Several weeks back I asked for definitions of intercultural theology from both postmodern and Christian perspectives, offering a guest blog post for the best answer in 200 words or less. There were no takers (!) so I thought I’d better wrap up this one so we can move on. Here are my 200 words on the topic.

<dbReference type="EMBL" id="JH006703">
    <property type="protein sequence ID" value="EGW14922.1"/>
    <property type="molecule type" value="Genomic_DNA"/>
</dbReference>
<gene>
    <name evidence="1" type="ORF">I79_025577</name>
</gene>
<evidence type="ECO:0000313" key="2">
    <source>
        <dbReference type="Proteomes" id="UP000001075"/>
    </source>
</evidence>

Intercultural theology is a broad term which can generally refer to the study of religion and cultures and often forms part of a missions/missiology degree. But more specifically it has two distinct meanings, closely related but quite different, within postmodern and Christian settings. Drawing on postcolonial theory and thus challenging Western theology’s automatic privileged position, both seek to explore how local factors, culture and worldviews shape theological inquiry. (Actually there is a delicious irony here, given the fundamentally Western nature of postmodern thought.) But whereas a postmodern understanding of intercultural theology emphasises pluralism and relativism, so that the outcome is a collection of various local theologies, none of which is right or wrong, a Christian approach to intercultural theology, though still emphasising pluralism and local theological engagement, nonetheless ditches relativism. Instead the focus is on how different cultures represent equal stakeholders in the formulation of theology (a view expressed by the pioneering scholar of Pentecostalism Walter Hollenwegger), so that it is not just a Western stronghold, yet in keeping with the Christian concepts of absolutism and truth there still exists such a thing as good and bad theology. In short, the postmodern approach regards theology as a pluralist, relativist exercise, while Christian interculturalists instead emphasise a democratic yet absolutist approach (that is, they are pluralist to a degree as long as the ultimate outcome is truth). So while both take a similar starting point (postcolonial theory), their outworkings they are poles apart.